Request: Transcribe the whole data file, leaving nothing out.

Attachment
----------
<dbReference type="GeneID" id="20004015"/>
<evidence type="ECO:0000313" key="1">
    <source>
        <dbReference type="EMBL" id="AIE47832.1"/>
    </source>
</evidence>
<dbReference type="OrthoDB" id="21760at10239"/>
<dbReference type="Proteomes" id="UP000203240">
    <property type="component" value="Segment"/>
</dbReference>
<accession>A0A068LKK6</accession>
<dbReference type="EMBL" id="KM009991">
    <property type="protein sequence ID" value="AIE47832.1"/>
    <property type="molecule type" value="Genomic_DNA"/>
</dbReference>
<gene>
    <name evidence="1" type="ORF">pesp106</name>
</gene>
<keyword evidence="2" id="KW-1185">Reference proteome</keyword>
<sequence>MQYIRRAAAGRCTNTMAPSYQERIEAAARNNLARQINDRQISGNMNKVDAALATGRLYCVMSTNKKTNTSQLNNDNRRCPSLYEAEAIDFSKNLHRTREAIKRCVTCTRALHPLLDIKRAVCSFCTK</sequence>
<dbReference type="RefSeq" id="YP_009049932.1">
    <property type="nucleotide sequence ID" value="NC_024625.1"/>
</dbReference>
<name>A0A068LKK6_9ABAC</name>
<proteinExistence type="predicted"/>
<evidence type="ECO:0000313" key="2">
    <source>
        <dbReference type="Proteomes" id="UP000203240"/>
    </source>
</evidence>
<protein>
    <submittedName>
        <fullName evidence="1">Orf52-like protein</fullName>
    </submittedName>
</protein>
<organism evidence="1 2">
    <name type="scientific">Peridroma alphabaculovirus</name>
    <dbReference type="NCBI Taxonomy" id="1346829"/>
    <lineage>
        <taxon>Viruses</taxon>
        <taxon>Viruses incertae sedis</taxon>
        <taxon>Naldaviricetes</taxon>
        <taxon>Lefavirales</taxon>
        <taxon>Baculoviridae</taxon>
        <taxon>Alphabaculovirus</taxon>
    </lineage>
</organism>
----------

<dbReference type="GeneID" id="20004015"/>
<evidence type="ECO:0000313" key="1">
    <source>
        <dbReference type="EMBL" id="AIE47832.1"/>
    </source>
</evidence>
<dbReference type="OrthoDB" id="21760at10239"/>
<dbReference type="Proteomes" id="UP000203240">
    <property type="component" value="Segment"/>
</dbReference>
<accession>A0A068LKK6</accession>
<dbReference type="EMBL" id="KM009991">
    <property type="protein sequence ID" value="AIE47832.1"/>
    <property type="molecule type" value="Genomic_DNA"/>
</dbReference>
<gene>
    <name evidence="1" type="ORF">pesp106</name>
</gene>
<keyword evidence="2" id="KW-1185">Reference proteome</keyword>
<sequence>MQYIRRAAAGRCTNTMAPSYQERIEAAARNNLARQINDRQISGNMNKVDAALATGRLYCVMSTNKKTNTSQLNNDNRRCPSLYEAEAIDFSKNLHRTREAIKRCVTCTRALHPLLDIKRAVCSFCTK</sequence>
<dbReference type="RefSeq" id="YP_009049932.1">
    <property type="nucleotide sequence ID" value="NC_024625.1"/>
</dbReference>
<name>A0A068LKK6_9ABAC</name>
<proteinExistence type="predicted"/>
<evidence type="ECO:0000313" key="2">
    <source>
        <dbReference type="Proteomes" id="UP000203240"/>
    </source>
</evidence>
<protein>
    <submittedName>
        <fullName evidence="1">Orf52-like protein</fullName>
    </submittedName>
</protein>
<organism evidence="1 2">
    <name type="scientific">Peridroma alphabaculovirus</name>
    <dbReference type="NCBI Taxonomy" id="1346829"/>
    <lineage>
        <taxon>Viruses</taxon>
        <taxon>Viruses incertae sedis</taxon>
        <taxon>Naldaviricetes</taxon>
        <taxon>Lefavirales</taxon>
        <taxon>Baculoviridae</taxon>
        <taxon>Alphabaculovirus</taxon>
    </lineage>
</organism>